Prevalence and characteristics of pancreatic cancer in families with BRCA1 and BRCA2 mutations
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A growing body of research describes cancers other than breast and ovarian in families with BRCA1/2 mutations, but the prevalence and characteristics of pancreatic cancer in these families has not been well described. This study was designed to: (1) estimate the prevalence of pancreatic cancer in BRCA1/2 positive families; (2) ascertain age of onset and gender distribution of pancreatic cancer in this cohort; and (3) compare age and gender characteristics of pancreatic cancer in BRCA1/2 positive families with those of the general population. Within the UCSF Cancer Risk Program cohort, 24/219 (11.0%) BRCA1 and 17/156 (10.9%) BRCA2 families had at least 1 individual with pancreatic cancer. In the 24 BRCA1 families, median age of diagnosis was 59 (range 45–80) in males, and 68 (range 38–87) in females (male:female ratio = 2.00). In the 17 BRCA2 families, median age of diagnosis was 67 (range 39–78) in males and 59 (range 46–81) in females (male:female ratio = 1.11). The SEER database, which describes cancer characteristics in a representative sample of the US population, reports a median age of 70 in males and 74 in females (male:female ratio = 0.96) over the same time period. Additionally, mean ages of diagnosis of pancreatic cancer in BRCA1/2 families differ significantly from the SEER mean (P = 0.0014 for BRCA1 and P = 0.011 for BRCA2 by unpaired t-test). Our findings suggest that families with early onset pancreatic cancer and features of hereditary breast and ovarian cancer should be considered for BRCA1/2 testing.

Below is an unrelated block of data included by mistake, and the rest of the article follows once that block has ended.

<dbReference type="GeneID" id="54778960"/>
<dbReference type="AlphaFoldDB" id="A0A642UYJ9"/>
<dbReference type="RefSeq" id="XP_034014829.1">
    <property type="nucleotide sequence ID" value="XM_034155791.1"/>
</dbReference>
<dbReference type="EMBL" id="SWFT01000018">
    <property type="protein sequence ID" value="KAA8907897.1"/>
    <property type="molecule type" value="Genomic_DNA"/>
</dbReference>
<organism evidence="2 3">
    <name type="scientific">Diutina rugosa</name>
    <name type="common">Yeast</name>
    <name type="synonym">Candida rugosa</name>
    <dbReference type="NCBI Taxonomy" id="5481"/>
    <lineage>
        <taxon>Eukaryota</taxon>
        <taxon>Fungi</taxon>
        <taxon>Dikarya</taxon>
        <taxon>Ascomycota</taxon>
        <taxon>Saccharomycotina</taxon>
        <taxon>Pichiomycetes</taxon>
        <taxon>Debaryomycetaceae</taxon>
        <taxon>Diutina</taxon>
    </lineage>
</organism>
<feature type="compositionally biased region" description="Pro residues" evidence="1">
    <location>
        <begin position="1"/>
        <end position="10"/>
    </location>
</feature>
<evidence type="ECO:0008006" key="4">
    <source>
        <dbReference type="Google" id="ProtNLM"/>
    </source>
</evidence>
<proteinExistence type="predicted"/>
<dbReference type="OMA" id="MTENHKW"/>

KeywordsBRCA1 BRCA2 Genetic testing Hereditary cancer Pancreatic cancer
Surveillance Epidemiology and End Results
This publication was supported by NIH/NCRR/OD UCSF-CTSI Grant Number KL2 RR024130. Its contents are solely the responsibility of the authors and do not necessarily represent the official views of the NIH.
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